MEATFREEWEEK

 

 

It is pretty astounding to think that by 2050 that a predicted nine billion people will call Earth home.

When you contemplate your own life, the amount of food, water, and energy it takes just to keep yourself and your loved ones functioning on a daily basis and then times it by nine billion you can start to get your head around what a huge issue issue food security will be in the future.

Imagine having to grocery shop for nine billion people!

In fact, some studies predict we may not be able to provide the water to sustain a 9 billion strong population. A scary thought! Going without water and the water that is required to produce food will result in the malnutrition and death of many. At present many of us consume far more meat than necessary. The Australian Dietary Guidelines recommend a maximum of 455g of lean meat per week, while here in Australia we currently consume an average of 304g per day. 

An excess consumption of meat not only has implications for your health (cancer, diabetes, and heart disease, OH MY) it also uses vast amounts of water and grain that could be used to sustain human life and environmental flows. Not only does meat and dairy consumption have implications for your health, it also affects the health of the planet. To produce meat and dairy land is cleared, the loss of trees releases carbon into the atmosphere and without trees to purify the air the carbon accumulates and contributes to climate change effects, which in turn results in a decrease in our capacity to grow food. Also, cows fart and burp, so too do most animals. Each time they ‘pass gas’ (from either end) it releases methane into the atmosphere that, like carbon, is a contributor to the warming of the planet. Like us cattle eat, drink and walk around, here in Australia cattle play a huge part in altering environmental flows. Their hard hooves change degrade our soils and riverbanks and make it difficult to sustain our natural environmental landscape flows. Creating yet another environmental issue that will reduce our capacity to feed ourselves and our 9+ billion friends in the future.

Meat hungry countries like Australia and America have set a trend for developing nations and with increase in GPD per capita there is an increase in meat and dairy consumption. If we are to continue to consume these products at the rates we currently do, one of the suggested ways forward is an increase in factory farming and a focus on technological advances. While these may be more sustainable ways forward they definitely aren’t ethical ones (see The Truth about Meat’ for a disturbing look inside the stomach of a seemingly oblivious real life cow to understand the implications of technological advances in the meat industry).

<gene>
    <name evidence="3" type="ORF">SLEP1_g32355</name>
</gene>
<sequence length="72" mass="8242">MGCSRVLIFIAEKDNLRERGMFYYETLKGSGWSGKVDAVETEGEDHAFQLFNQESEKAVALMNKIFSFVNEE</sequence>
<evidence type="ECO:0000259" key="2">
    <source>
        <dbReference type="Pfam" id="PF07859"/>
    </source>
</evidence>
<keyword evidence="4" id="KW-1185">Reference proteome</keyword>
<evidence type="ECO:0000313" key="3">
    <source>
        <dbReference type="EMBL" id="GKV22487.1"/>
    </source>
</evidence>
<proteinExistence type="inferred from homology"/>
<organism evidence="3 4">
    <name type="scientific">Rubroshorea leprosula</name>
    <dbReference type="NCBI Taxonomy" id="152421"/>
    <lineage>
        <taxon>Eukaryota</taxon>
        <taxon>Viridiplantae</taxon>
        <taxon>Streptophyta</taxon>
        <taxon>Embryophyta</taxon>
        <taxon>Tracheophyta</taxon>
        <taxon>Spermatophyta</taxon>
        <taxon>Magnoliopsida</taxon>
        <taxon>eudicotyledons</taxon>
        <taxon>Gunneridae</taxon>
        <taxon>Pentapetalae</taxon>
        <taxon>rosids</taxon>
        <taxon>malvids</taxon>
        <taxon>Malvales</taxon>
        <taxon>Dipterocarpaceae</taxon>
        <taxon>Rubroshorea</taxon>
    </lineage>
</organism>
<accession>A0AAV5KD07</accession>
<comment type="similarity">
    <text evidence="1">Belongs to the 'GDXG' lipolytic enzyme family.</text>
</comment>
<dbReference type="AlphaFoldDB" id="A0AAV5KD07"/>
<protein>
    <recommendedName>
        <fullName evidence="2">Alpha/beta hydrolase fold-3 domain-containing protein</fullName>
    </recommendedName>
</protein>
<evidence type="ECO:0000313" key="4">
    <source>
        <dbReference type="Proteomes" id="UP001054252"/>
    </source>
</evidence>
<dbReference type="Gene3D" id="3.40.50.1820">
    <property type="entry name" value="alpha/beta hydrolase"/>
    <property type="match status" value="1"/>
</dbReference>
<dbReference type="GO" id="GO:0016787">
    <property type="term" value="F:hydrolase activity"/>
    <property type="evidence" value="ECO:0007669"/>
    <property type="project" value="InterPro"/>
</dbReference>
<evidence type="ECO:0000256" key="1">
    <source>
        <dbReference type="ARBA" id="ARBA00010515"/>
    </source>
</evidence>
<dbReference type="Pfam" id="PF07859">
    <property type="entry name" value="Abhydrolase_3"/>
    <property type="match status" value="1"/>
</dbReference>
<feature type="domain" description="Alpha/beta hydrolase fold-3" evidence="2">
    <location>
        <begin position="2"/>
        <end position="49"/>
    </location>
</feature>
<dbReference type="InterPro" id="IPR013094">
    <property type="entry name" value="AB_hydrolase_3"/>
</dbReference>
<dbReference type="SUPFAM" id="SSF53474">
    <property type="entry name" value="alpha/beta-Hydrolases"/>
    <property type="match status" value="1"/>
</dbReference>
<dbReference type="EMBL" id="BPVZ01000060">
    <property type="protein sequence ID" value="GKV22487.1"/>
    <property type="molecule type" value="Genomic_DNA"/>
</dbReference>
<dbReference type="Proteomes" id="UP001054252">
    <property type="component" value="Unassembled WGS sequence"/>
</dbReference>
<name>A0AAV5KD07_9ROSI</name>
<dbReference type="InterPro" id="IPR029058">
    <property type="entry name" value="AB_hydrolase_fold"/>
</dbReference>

Fish is another source of protein that is in a dire situation as a result of our hunger. Many of the worlds major fishing areas have reached their limits. This means that what we are fishing now, will not be replenished  in the future and no matter how hard those little fishes work to replenish their populations, we fish them faster than they can reproduce. In fact, we actually feed much of our marine catches to our livestock!

Seems like a world gone mad doesn’t it!

Anyways after all that doom and gloom here comes an easy fix you can all get involved in and it will likely save you money.

Eat less meat and dairy.

A solution that appears too good to be true but it really is that easy. To eat less meat you don’t have to label yourself Vegetarian, Vegan or otherwise. You really just have to have more plant protein based meals and less animal protein ones. Set yourself the challenge for Meat Free Week (yes, I am a day late in letting you know, I was ironically held up writing an assignment about food security).

I don’t often talk about food on the blog as it is a topic that divides many when it comes to environment. But I personally choose to eat less meat, with a mainly meat and dairy free diet. The exception being fish if we catch it and it is a sustainable species and hard cheese on occasions (fortunately for me my stomach can’t handle most dairy or eggs). I avoid labelling myself as any specific ‘diet’ as my decision to eat less meat was an environmental decision not a political one and I don’t like to put myself in a ‘box’.

The best thing you can do is research the issues for yourself. Although much of my research for uni studies, work and this blog, is based on academic literature you really can’t beat a documentary for ‘learning in a hurry’ without all the boring verbiage. The list below includes a bunch of my favourite documentaries (I am a BBC addict they provide very balanced arguments) on the matter of food security and meat consumption.

What are your thoughts on Meat Free Week? Please feel free to share your meat free experiences in the comments section. Recipes, documentary and reference suggestions are all very welcome!

PS. The (dodgy i-phone) lunch time picture above depicts a totally different kind of ‘food security’ than the type I have been researching for my assignment. He he he.